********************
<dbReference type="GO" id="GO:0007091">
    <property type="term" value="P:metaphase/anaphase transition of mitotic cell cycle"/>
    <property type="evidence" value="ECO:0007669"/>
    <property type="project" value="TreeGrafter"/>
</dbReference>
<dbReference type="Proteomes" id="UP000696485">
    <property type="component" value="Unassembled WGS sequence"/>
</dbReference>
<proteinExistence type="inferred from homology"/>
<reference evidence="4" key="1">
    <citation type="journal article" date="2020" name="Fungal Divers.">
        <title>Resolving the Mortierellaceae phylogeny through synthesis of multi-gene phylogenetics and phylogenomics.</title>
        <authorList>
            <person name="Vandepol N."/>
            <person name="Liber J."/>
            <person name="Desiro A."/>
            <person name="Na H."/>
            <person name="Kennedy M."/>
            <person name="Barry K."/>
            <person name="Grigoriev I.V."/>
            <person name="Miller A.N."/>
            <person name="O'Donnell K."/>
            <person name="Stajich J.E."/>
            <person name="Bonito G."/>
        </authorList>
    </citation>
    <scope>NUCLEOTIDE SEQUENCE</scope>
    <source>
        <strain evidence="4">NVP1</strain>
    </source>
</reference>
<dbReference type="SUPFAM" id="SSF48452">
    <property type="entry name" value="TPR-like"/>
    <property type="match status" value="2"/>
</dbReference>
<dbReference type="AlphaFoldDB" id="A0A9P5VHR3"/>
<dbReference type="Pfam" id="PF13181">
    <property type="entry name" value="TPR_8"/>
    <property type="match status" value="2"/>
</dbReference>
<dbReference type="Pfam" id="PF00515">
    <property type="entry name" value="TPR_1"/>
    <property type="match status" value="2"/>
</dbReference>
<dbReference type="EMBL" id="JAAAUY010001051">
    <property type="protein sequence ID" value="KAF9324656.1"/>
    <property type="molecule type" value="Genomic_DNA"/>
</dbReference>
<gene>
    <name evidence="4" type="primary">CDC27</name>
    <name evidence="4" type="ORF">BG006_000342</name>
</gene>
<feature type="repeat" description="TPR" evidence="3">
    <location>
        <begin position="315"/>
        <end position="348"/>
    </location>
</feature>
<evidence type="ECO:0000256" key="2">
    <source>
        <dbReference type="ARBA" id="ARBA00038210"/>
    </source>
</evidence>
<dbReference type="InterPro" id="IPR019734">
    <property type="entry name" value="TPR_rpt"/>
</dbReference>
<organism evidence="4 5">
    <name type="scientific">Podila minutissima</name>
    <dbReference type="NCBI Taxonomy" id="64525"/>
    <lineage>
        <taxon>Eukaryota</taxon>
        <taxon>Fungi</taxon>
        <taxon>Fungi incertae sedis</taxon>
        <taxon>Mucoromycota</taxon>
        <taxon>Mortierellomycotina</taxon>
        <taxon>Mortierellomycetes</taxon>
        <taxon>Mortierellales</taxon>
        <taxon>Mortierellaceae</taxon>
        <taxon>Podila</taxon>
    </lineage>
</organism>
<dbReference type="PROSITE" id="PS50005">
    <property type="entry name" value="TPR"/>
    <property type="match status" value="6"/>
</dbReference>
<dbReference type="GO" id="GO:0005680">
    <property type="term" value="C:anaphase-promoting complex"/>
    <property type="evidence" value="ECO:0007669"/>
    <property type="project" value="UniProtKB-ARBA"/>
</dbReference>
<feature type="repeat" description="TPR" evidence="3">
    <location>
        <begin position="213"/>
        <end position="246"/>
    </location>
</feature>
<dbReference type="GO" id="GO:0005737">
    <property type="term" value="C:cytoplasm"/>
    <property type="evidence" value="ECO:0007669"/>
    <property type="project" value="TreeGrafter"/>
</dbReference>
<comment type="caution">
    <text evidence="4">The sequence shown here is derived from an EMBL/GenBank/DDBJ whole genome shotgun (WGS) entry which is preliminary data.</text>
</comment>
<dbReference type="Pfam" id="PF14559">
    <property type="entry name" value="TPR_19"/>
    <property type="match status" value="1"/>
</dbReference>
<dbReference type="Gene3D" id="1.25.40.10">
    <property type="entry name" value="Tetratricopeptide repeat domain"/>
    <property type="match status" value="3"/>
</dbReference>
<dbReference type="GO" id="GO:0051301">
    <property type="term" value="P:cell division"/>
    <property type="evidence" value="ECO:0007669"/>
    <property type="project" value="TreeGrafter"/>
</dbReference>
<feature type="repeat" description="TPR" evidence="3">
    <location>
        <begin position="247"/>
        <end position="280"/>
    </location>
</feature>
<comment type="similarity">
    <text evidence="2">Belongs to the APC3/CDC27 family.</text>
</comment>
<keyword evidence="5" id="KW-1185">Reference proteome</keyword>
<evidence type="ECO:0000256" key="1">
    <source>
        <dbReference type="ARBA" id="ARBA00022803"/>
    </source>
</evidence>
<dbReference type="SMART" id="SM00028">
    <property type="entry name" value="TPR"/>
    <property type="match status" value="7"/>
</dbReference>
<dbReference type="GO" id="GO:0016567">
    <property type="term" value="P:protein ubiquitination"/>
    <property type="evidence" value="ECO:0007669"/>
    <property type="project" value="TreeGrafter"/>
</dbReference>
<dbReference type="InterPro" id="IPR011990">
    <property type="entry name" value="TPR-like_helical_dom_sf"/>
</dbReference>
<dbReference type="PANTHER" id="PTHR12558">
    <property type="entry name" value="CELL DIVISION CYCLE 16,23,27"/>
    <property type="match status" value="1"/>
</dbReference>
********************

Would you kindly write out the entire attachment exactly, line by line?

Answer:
<dbReference type="GO" id="GO:0007091">
    <property type="term" value="P:metaphase/anaphase transition of mitotic cell cycle"/>
    <property type="evidence" value="ECO:0007669"/>
    <property type="project" value="TreeGrafter"/>
</dbReference>
<dbReference type="Proteomes" id="UP000696485">
    <property type="component" value="Unassembled WGS sequence"/>
</dbReference>
<proteinExistence type="inferred from homology"/>
<reference evidence="4" key="1">
    <citation type="journal article" date="2020" name="Fungal Divers.">
        <title>Resolving the Mortierellaceae phylogeny through synthesis of multi-gene phylogenetics and phylogenomics.</title>
        <authorList>
            <person name="Vandepol N."/>
            <person name="Liber J."/>
            <person name="Desiro A."/>
            <person name="Na H."/>
            <person name="Kennedy M."/>
            <person name="Barry K."/>
            <person name="Grigoriev I.V."/>
            <person name="Miller A.N."/>
            <person name="O'Donnell K."/>
            <person name="Stajich J.E."/>
            <person name="Bonito G."/>
        </authorList>
    </citation>
    <scope>NUCLEOTIDE SEQUENCE</scope>
    <source>
        <strain evidence="4">NVP1</strain>
    </source>
</reference>
<dbReference type="SUPFAM" id="SSF48452">
    <property type="entry name" value="TPR-like"/>
    <property type="match status" value="2"/>
</dbReference>
<dbReference type="AlphaFoldDB" id="A0A9P5VHR3"/>
<dbReference type="Pfam" id="PF13181">
    <property type="entry name" value="TPR_8"/>
    <property type="match status" value="2"/>
</dbReference>
<dbReference type="Pfam" id="PF00515">
    <property type="entry name" value="TPR_1"/>
    <property type="match status" value="2"/>
</dbReference>
<dbReference type="EMBL" id="JAAAUY010001051">
    <property type="protein sequence ID" value="KAF9324656.1"/>
    <property type="molecule type" value="Genomic_DNA"/>
</dbReference>
<gene>
    <name evidence="4" type="primary">CDC27</name>
    <name evidence="4" type="ORF">BG006_000342</name>
</gene>
<feature type="repeat" description="TPR" evidence="3">
    <location>
        <begin position="315"/>
        <end position="348"/>
    </location>
</feature>
<evidence type="ECO:0000256" key="2">
    <source>
        <dbReference type="ARBA" id="ARBA00038210"/>
    </source>
</evidence>
<dbReference type="InterPro" id="IPR019734">
    <property type="entry name" value="TPR_rpt"/>
</dbReference>
<organism evidence="4 5">
    <name type="scientific">Podila minutissima</name>
    <dbReference type="NCBI Taxonomy" id="64525"/>
    <lineage>
        <taxon>Eukaryota</taxon>
        <taxon>Fungi</taxon>
        <taxon>Fungi incertae sedis</taxon>
        <taxon>Mucoromycota</taxon>
        <taxon>Mortierellomycotina</taxon>
        <taxon>Mortierellomycetes</taxon>
        <taxon>Mortierellales</taxon>
        <taxon>Mortierellaceae</taxon>
        <taxon>Podila</taxon>
    </lineage>
</organism>
<dbReference type="PROSITE" id="PS50005">
    <property type="entry name" value="TPR"/>
    <property type="match status" value="6"/>
</dbReference>
<dbReference type="GO" id="GO:0005680">
    <property type="term" value="C:anaphase-promoting complex"/>
    <property type="evidence" value="ECO:0007669"/>
    <property type="project" value="UniProtKB-ARBA"/>
</dbReference>
<feature type="repeat" description="TPR" evidence="3">
    <location>
        <begin position="213"/>
        <end position="246"/>
    </location>
</feature>
<dbReference type="GO" id="GO:0005737">
    <property type="term" value="C:cytoplasm"/>
    <property type="evidence" value="ECO:0007669"/>
    <property type="project" value="TreeGrafter"/>
</dbReference>
<comment type="caution">
    <text evidence="4">The sequence shown here is derived from an EMBL/GenBank/DDBJ whole genome shotgun (WGS) entry which is preliminary data.</text>
</comment>
<dbReference type="Pfam" id="PF14559">
    <property type="entry name" value="TPR_19"/>
    <property type="match status" value="1"/>
</dbReference>
<dbReference type="Gene3D" id="1.25.40.10">
    <property type="entry name" value="Tetratricopeptide repeat domain"/>
    <property type="match status" value="3"/>
</dbReference>
<dbReference type="GO" id="GO:0051301">
    <property type="term" value="P:cell division"/>
    <property type="evidence" value="ECO:0007669"/>
    <property type="project" value="TreeGrafter"/>
</dbReference>
<feature type="repeat" description="TPR" evidence="3">
    <location>
        <begin position="247"/>
        <end position="280"/>
    </location>
</feature>
<comment type="similarity">
    <text evidence="2">Belongs to the APC3/CDC27 family.</text>
</comment>
<keyword evidence="5" id="KW-1185">Reference proteome</keyword>
<evidence type="ECO:0000256" key="1">
    <source>
        <dbReference type="ARBA" id="ARBA00022803"/>
    </source>
</evidence>
<dbReference type="SMART" id="SM00028">
    <property type="entry name" value="TPR"/>
    <property type="match status" value="7"/>
</dbReference>
<dbReference type="GO" id="GO:0016567">
    <property type="term" value="P:protein ubiquitination"/>
    <property type="evidence" value="ECO:0007669"/>
    <property type="project" value="TreeGrafter"/>
</dbReference>
<dbReference type="InterPro" id="IPR011990">
    <property type="entry name" value="TPR-like_helical_dom_sf"/>
</dbReference>
<dbReference type="PANTHER" id="PTHR12558">
    <property type="entry name" value="CELL DIVISION CYCLE 16,23,27"/>
    <property type="match status" value="1"/>
</dbReference>